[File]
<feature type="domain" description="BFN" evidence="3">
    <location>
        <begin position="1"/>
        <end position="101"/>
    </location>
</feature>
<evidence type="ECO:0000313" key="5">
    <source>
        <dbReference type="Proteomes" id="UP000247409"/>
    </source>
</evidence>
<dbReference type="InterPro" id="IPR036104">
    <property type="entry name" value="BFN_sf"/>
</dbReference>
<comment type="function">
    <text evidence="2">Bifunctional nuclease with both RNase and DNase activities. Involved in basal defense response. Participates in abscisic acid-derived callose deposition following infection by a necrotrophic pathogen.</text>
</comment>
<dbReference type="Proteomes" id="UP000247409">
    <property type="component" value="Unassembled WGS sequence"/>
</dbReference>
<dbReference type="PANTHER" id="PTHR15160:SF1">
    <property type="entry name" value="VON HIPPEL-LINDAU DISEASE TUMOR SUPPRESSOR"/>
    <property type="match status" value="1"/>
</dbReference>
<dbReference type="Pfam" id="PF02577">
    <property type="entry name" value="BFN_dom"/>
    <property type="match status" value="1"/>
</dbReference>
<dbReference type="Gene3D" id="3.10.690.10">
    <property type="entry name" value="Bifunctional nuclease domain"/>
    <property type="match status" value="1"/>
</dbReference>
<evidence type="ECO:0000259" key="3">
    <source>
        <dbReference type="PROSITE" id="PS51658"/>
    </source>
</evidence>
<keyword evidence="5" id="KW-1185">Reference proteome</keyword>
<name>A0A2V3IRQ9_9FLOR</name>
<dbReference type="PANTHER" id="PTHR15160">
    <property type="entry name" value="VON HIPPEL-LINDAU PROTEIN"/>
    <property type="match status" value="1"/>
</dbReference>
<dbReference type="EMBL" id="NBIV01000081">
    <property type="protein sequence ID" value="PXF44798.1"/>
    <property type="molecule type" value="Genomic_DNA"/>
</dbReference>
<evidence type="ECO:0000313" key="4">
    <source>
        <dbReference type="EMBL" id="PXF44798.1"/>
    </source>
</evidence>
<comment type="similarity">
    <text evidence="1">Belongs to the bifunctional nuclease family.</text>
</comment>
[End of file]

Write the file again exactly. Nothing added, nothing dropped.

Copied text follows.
<feature type="domain" description="BFN" evidence="3">
    <location>
        <begin position="1"/>
        <end position="101"/>
    </location>
</feature>
<evidence type="ECO:0000313" key="5">
    <source>
        <dbReference type="Proteomes" id="UP000247409"/>
    </source>
</evidence>
<dbReference type="InterPro" id="IPR036104">
    <property type="entry name" value="BFN_sf"/>
</dbReference>
<comment type="function">
    <text evidence="2">Bifunctional nuclease with both RNase and DNase activities. Involved in basal defense response. Participates in abscisic acid-derived callose deposition following infection by a necrotrophic pathogen.</text>
</comment>
<dbReference type="Proteomes" id="UP000247409">
    <property type="component" value="Unassembled WGS sequence"/>
</dbReference>
<dbReference type="PANTHER" id="PTHR15160:SF1">
    <property type="entry name" value="VON HIPPEL-LINDAU DISEASE TUMOR SUPPRESSOR"/>
    <property type="match status" value="1"/>
</dbReference>
<dbReference type="Pfam" id="PF02577">
    <property type="entry name" value="BFN_dom"/>
    <property type="match status" value="1"/>
</dbReference>
<dbReference type="Gene3D" id="3.10.690.10">
    <property type="entry name" value="Bifunctional nuclease domain"/>
    <property type="match status" value="1"/>
</dbReference>
<evidence type="ECO:0000259" key="3">
    <source>
        <dbReference type="PROSITE" id="PS51658"/>
    </source>
</evidence>
<keyword evidence="5" id="KW-1185">Reference proteome</keyword>
<name>A0A2V3IRQ9_9FLOR</name>
<dbReference type="PANTHER" id="PTHR15160">
    <property type="entry name" value="VON HIPPEL-LINDAU PROTEIN"/>
    <property type="match status" value="1"/>
</dbReference>
<dbReference type="EMBL" id="NBIV01000081">
    <property type="protein sequence ID" value="PXF44798.1"/>
    <property type="molecule type" value="Genomic_DNA"/>
</dbReference>
<evidence type="ECO:0000313" key="4">
    <source>
        <dbReference type="EMBL" id="PXF44798.1"/>
    </source>
</evidence>
<comment type="similarity">
    <text evidence="1">Belongs to the bifunctional nuclease family.</text>
</comment>